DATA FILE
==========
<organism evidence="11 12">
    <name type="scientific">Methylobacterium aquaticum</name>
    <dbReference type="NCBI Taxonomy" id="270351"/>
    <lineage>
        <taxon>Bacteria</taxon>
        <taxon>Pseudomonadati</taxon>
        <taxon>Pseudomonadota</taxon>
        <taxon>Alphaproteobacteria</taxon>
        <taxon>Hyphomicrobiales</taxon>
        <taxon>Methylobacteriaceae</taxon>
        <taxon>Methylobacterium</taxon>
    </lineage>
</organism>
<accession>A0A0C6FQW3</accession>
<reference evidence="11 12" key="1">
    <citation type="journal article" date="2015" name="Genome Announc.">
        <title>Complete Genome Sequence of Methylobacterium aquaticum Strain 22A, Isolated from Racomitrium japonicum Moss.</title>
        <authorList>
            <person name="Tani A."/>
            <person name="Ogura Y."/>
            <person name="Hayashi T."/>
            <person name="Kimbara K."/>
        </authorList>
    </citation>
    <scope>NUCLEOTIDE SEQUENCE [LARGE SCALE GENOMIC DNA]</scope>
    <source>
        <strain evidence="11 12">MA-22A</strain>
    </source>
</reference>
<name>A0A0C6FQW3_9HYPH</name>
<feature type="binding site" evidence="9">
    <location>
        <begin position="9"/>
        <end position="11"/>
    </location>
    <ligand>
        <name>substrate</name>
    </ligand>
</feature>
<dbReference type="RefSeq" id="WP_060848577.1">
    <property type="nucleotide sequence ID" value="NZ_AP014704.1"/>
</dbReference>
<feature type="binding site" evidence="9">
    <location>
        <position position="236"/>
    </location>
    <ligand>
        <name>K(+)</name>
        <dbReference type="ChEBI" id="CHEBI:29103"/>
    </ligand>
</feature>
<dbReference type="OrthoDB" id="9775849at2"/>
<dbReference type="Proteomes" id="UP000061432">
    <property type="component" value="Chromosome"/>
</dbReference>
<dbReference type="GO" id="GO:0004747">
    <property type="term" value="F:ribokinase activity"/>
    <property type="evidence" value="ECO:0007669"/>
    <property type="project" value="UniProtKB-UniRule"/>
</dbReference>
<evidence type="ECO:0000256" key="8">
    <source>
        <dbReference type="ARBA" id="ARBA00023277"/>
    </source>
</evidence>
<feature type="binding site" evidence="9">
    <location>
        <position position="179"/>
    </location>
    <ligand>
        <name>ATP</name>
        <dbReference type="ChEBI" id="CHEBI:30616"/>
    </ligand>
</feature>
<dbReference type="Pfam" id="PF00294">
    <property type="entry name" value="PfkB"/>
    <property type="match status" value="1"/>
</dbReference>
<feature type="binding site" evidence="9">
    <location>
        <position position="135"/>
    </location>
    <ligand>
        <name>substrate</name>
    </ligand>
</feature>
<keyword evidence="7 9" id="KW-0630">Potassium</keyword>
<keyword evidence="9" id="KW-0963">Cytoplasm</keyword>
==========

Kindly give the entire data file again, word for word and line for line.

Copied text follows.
<organism evidence="11 12">
    <name type="scientific">Methylobacterium aquaticum</name>
    <dbReference type="NCBI Taxonomy" id="270351"/>
    <lineage>
        <taxon>Bacteria</taxon>
        <taxon>Pseudomonadati</taxon>
        <taxon>Pseudomonadota</taxon>
        <taxon>Alphaproteobacteria</taxon>
        <taxon>Hyphomicrobiales</taxon>
        <taxon>Methylobacteriaceae</taxon>
        <taxon>Methylobacterium</taxon>
    </lineage>
</organism>
<accession>A0A0C6FQW3</accession>
<reference evidence="11 12" key="1">
    <citation type="journal article" date="2015" name="Genome Announc.">
        <title>Complete Genome Sequence of Methylobacterium aquaticum Strain 22A, Isolated from Racomitrium japonicum Moss.</title>
        <authorList>
            <person name="Tani A."/>
            <person name="Ogura Y."/>
            <person name="Hayashi T."/>
            <person name="Kimbara K."/>
        </authorList>
    </citation>
    <scope>NUCLEOTIDE SEQUENCE [LARGE SCALE GENOMIC DNA]</scope>
    <source>
        <strain evidence="11 12">MA-22A</strain>
    </source>
</reference>
<name>A0A0C6FQW3_9HYPH</name>
<feature type="binding site" evidence="9">
    <location>
        <begin position="9"/>
        <end position="11"/>
    </location>
    <ligand>
        <name>substrate</name>
    </ligand>
</feature>
<dbReference type="RefSeq" id="WP_060848577.1">
    <property type="nucleotide sequence ID" value="NZ_AP014704.1"/>
</dbReference>
<feature type="binding site" evidence="9">
    <location>
        <position position="236"/>
    </location>
    <ligand>
        <name>K(+)</name>
        <dbReference type="ChEBI" id="CHEBI:29103"/>
    </ligand>
</feature>
<dbReference type="OrthoDB" id="9775849at2"/>
<dbReference type="Proteomes" id="UP000061432">
    <property type="component" value="Chromosome"/>
</dbReference>
<dbReference type="GO" id="GO:0004747">
    <property type="term" value="F:ribokinase activity"/>
    <property type="evidence" value="ECO:0007669"/>
    <property type="project" value="UniProtKB-UniRule"/>
</dbReference>
<evidence type="ECO:0000256" key="8">
    <source>
        <dbReference type="ARBA" id="ARBA00023277"/>
    </source>
</evidence>
<feature type="binding site" evidence="9">
    <location>
        <position position="179"/>
    </location>
    <ligand>
        <name>ATP</name>
        <dbReference type="ChEBI" id="CHEBI:30616"/>
    </ligand>
</feature>
<dbReference type="Pfam" id="PF00294">
    <property type="entry name" value="PfkB"/>
    <property type="match status" value="1"/>
</dbReference>
<feature type="binding site" evidence="9">
    <location>
        <position position="135"/>
    </location>
    <ligand>
        <name>substrate</name>
    </ligand>
</feature>
<keyword evidence="7 9" id="KW-0630">Potassium</keyword>
<keyword evidence="9" id="KW-0963">Cytoplasm</keyword>